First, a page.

I've done that too, it's worth running a craft blade through the gap in the staves so it has the same flexibility it would have without [unless you do that also]. Certainly helps the tsuba stay in place.

            Comment


            • #7
              Originally posted by ben View Post
              Another method instead of sandpaper is to use an old coke or kikkoman soy sauce bottle. Press down with the bottle as hard as you can and rub up and down the effected area. This "burnishing" helps to compress the fibres and I find as effective if not more than sandpaper, which burrs the bamboo fibres. I also find this is very effective as a preventative treatment: burnish the edges of all slats from about half way up the shinai to the tip. Then vegetable oil to replenish the moisture in the bamboo (important if you live in dry, temperate climes like southern Aus). Some people also recommend rubbing a candle along the same area to assist frictionless movement of the slats against each other.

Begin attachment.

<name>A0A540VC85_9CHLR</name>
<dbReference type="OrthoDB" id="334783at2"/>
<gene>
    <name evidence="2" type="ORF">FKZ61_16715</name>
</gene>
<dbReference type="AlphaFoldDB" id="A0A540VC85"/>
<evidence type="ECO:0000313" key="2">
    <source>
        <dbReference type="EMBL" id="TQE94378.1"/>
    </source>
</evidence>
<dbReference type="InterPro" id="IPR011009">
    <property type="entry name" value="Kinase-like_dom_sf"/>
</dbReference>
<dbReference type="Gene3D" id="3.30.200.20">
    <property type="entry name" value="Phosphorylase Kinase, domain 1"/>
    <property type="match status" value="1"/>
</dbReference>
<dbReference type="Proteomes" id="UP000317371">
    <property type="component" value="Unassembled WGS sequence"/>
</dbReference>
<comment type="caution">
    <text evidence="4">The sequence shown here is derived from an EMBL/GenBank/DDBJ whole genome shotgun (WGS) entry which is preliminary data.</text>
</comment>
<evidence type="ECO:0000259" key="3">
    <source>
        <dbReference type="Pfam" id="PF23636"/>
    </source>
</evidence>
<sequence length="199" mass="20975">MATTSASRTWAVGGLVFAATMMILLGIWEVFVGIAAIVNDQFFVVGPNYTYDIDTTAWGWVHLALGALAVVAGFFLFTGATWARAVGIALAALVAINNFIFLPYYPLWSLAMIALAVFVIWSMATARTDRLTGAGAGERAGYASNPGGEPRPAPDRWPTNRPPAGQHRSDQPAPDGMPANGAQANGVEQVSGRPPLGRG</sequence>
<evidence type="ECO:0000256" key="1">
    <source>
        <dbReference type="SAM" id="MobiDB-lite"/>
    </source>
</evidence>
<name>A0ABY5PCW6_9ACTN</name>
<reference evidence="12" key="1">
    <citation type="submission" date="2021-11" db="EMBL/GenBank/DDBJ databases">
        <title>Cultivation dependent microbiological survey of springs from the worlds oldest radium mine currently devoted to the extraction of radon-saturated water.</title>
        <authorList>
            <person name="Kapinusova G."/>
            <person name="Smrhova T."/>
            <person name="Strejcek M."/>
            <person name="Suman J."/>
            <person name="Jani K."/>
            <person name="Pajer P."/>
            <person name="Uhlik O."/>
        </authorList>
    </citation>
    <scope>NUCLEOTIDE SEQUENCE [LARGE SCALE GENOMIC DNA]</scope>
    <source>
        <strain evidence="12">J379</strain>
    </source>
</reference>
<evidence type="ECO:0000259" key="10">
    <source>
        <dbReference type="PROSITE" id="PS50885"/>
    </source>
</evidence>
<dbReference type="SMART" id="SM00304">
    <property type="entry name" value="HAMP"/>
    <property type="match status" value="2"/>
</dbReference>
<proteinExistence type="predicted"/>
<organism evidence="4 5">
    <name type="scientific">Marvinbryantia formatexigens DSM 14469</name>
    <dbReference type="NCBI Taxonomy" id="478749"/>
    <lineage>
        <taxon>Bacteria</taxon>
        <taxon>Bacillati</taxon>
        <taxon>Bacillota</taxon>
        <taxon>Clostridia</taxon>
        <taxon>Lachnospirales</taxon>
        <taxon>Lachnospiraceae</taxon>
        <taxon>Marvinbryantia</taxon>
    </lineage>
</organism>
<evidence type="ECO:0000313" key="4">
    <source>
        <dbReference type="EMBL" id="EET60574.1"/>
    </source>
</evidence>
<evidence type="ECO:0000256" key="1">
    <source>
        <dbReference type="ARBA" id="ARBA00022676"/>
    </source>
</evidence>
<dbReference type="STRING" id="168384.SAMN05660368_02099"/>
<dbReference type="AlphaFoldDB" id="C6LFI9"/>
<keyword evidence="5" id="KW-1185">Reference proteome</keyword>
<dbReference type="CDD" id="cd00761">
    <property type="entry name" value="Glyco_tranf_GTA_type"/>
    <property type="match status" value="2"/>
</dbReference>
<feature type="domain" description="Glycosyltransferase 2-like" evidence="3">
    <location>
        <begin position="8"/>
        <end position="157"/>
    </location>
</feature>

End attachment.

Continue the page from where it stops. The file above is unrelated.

b
              Wow new idea!

              I normally use candle to wax the edges after sanding by merely rubbing the stub of the candle on them.

              Comment


              • #8
                Could the action of "burning" the bamboo with sandpaper potentially harden the bamboo?
                My thinking behind it is much similar to the smoked bamboo shinai you can get i.e. the tiny particles of smoke (or bamboo smoke in this case) in fill the gaps in the bamboo making it harder?

                It might make a difference but i dunno.. it seems that shinai life is dictated by the gods! I've had the same shinai since i started kendo about a year and a half ago... tis the one i posted about it having a wonky handle.

                Comment


                • #9